Asa, you say, "We can go a lot further with such a discussion, because now we are talking about something that is real, the results of which are clearly observable." I'm sorry, but I have tried this and it simply doesn't work any better than outright denying the existence of their deity, which is more honest and direct. As Michael points out, the faithful are proud of their faith. They think it makes them special and important, noble and heroic. They think that faith is not only valid, but more important than evidence and reason. If you attack the object of their faith, you are attacking something they care about. If you attack their faith, you are attacking them.
Michael, I'm not sure I totally understand the deconversion process, but I think it's usually a death of a thousand cuts, and it often happens in a person's middle age. I suspect there are few deconversions after 60 or so, but I do think that it's worth chipping away at the faithful up until then. You never know whether yours is the straw that breaks the camel's back, perhaps years later.
Michael and Jason;
“Is a discussion of someone else's faith not also a discussion on irrationality and a demonstration of the nonexistence of the object of people's faith?”
Well, yea, maybe, but is it not better than you assuming the responsibility of demonstrating “the nonexistence of the object of people's faith”?
"Asa, you say, "We can go a lot further with such a discussion, because now we are talking about something that is real, the results of which are clearly observable." I'm sorry, but I have tried this and it simply doesn't work any better than outright denying the existence of their deity, which is more honest and direct."
As I wrote to TNT666:
"Let theists mistake faith for certainty."
Atheists shouldn’t be making that mistake.
When a theist encounters an atheist, he should not meet a mirror reflecting an opposite faith, but, rather, a theological blank slate which does not require the same justification that the theist’s assertions do.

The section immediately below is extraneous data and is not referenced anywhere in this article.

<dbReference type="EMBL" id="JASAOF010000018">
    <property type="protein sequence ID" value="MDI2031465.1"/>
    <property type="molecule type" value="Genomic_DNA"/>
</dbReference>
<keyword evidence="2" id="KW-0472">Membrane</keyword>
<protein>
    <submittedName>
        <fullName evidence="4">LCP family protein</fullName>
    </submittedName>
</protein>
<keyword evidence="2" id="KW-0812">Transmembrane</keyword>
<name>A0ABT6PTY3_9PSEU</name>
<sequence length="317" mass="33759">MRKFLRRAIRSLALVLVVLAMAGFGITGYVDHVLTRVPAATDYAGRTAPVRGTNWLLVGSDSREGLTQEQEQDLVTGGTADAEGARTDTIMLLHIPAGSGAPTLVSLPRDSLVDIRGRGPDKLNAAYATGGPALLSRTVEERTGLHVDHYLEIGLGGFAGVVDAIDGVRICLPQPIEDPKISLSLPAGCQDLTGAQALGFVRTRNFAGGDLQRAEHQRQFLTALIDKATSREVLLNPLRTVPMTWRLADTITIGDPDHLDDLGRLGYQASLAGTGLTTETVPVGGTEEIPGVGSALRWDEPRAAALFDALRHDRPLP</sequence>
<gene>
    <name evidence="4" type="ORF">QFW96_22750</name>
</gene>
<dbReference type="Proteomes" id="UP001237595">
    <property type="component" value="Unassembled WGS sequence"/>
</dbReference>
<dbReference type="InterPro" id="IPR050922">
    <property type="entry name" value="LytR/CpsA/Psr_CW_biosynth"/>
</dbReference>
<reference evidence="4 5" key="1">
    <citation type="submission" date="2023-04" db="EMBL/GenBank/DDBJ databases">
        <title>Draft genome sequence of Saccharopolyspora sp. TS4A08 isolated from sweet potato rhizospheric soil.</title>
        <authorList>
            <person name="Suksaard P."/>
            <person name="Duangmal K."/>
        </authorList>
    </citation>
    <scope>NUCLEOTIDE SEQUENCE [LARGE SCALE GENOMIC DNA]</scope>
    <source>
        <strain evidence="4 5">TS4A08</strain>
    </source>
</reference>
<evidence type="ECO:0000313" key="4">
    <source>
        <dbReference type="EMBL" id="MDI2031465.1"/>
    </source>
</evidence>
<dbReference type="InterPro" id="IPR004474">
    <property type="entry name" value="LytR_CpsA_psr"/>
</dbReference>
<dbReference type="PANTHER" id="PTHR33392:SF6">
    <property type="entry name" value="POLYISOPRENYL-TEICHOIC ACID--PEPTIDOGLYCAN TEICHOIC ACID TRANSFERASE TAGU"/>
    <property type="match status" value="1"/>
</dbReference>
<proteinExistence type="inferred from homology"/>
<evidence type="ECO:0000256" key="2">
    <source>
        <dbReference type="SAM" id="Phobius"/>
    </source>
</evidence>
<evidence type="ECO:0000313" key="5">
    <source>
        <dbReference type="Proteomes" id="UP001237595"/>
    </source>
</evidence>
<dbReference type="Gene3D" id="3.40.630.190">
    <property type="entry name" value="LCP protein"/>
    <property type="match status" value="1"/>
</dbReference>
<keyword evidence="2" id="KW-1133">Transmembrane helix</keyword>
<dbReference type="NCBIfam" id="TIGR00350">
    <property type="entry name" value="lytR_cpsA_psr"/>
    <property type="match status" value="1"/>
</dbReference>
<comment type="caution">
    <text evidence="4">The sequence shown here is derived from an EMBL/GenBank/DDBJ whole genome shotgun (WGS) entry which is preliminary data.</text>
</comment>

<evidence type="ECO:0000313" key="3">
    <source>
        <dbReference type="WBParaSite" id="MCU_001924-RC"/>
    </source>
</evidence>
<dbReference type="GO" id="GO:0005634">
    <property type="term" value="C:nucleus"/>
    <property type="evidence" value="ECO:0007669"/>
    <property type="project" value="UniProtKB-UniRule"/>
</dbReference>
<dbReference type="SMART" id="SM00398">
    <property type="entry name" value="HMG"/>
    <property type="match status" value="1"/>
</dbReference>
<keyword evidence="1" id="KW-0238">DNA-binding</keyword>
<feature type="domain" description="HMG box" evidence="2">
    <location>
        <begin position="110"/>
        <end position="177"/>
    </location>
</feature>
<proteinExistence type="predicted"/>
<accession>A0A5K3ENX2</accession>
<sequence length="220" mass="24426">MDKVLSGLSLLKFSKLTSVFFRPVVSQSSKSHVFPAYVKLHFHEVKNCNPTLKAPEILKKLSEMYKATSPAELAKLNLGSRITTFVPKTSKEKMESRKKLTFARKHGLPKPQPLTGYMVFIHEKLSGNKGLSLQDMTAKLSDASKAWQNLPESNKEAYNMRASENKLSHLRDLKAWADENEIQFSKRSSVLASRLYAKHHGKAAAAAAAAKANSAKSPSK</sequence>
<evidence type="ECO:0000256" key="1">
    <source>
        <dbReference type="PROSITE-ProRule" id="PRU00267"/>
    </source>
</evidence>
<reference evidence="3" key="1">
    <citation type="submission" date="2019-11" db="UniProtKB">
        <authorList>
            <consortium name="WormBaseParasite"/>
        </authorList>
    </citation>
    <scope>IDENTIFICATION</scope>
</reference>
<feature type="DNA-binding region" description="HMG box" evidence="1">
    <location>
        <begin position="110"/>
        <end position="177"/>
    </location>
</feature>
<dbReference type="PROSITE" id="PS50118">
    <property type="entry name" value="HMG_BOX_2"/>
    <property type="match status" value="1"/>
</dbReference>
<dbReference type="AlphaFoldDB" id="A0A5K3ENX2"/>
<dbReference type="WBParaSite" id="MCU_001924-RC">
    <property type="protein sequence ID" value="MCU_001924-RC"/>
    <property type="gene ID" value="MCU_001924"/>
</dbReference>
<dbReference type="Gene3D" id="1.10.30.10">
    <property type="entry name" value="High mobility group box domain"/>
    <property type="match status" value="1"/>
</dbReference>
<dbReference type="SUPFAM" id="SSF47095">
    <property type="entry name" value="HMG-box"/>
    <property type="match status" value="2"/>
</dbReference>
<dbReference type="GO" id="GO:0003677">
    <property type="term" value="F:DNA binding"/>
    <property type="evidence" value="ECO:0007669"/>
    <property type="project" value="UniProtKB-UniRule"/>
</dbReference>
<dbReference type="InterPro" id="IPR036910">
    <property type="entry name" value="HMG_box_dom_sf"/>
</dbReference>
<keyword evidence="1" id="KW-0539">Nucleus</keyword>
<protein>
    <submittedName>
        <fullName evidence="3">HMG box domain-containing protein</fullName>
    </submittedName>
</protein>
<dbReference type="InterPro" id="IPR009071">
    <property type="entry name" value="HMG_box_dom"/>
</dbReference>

"I see absolutely no justification to make my mind a blank slate of theism."
So, what aspects of theistic faith do you embrace, and do you feel compelled to advocate them to other theists?
You’d better not come knocking at my door handing out pamphlets.
If you are a member here at A/N it is assumed you have abandoned theism, theology and, perhaps, even faith, but reading the postings on the 79 pages of this thread, yours included, I am coming to the conclusion that many here are obsessed with theology, theism, and, yes, even the existence of gods.
Reading some of these philosophical/theological essays you’d think not having faith in the existence of gods was akin to rocket science in complexity.
Is not having faith such a difficult thing to achieve or admit?
Just what more need be said about it all other than “I do not posses faith in the existence of gods”?
Do you feel that you have to justify your lack of theology theologically?
Or that you must intellectually achieve some level of “certainty” about the non existence of a theological construct?
Theologians have spent countless hours, and written endless tracts justifying faith in the existence of gods.
A simple atheist does not need to write on any theological blank slate. Leave it blank. Better yet, toss it altogether.
Asa, you confuse certainty with faith. They are not the same. Further, I'm not convinced that it is impossible to prove a negative. Even if it is, the "existence" of an imaginary being doesn't enter into that territory. It starts out being nonexistent, so there's no work to do to prove that it doesn't exist. We know for sure that it doesn't exist because it is clearly a figment of the imagination. That's not a kind of faith, despite your assertions.
In any case, I have to wonder why you're wasting so much time on this thread if you're just a simple atheist who doesn't want to waste time on such things.
When I wrote:
"Let theists mistake faith for certainty.
Atheists shouldn’t be making that mistake."
And you respond:
"Asa, you confuse certainty with faith. They are not the same."
WTF am I to think of that?
That contradiction is your idea of discourse?
That you don’t even read my posts, much less give them any thought?
The achievement of “certainty” is the very goal the theist is trying to reach, and the theist mistakes faith as the path to certainty.
BUT, in the case of an object of faith, he is right.
The only path to “certainty” about an object of faith is faith itself.
If an atheist does not posses faith, why even join theists on that trail? Why the obsession to achieve “certainty” about the (non)existence of gods?
And, no, I do not confuse certainty with faith.
Asa, look again at what I wrote and what you wrote. You are complaining that theists arrive at certainty via faith. I agree that is a mistake. But dismissing certainty because some people cheat to get there is where you confuse certainty with faith. I don't think that you achieve certainty thru faith; I think you mistakenly dismiss the possibility and value of certainty because you associate it with faith. You think they are hopelessly intertwined, thus my assertion that you confuse them.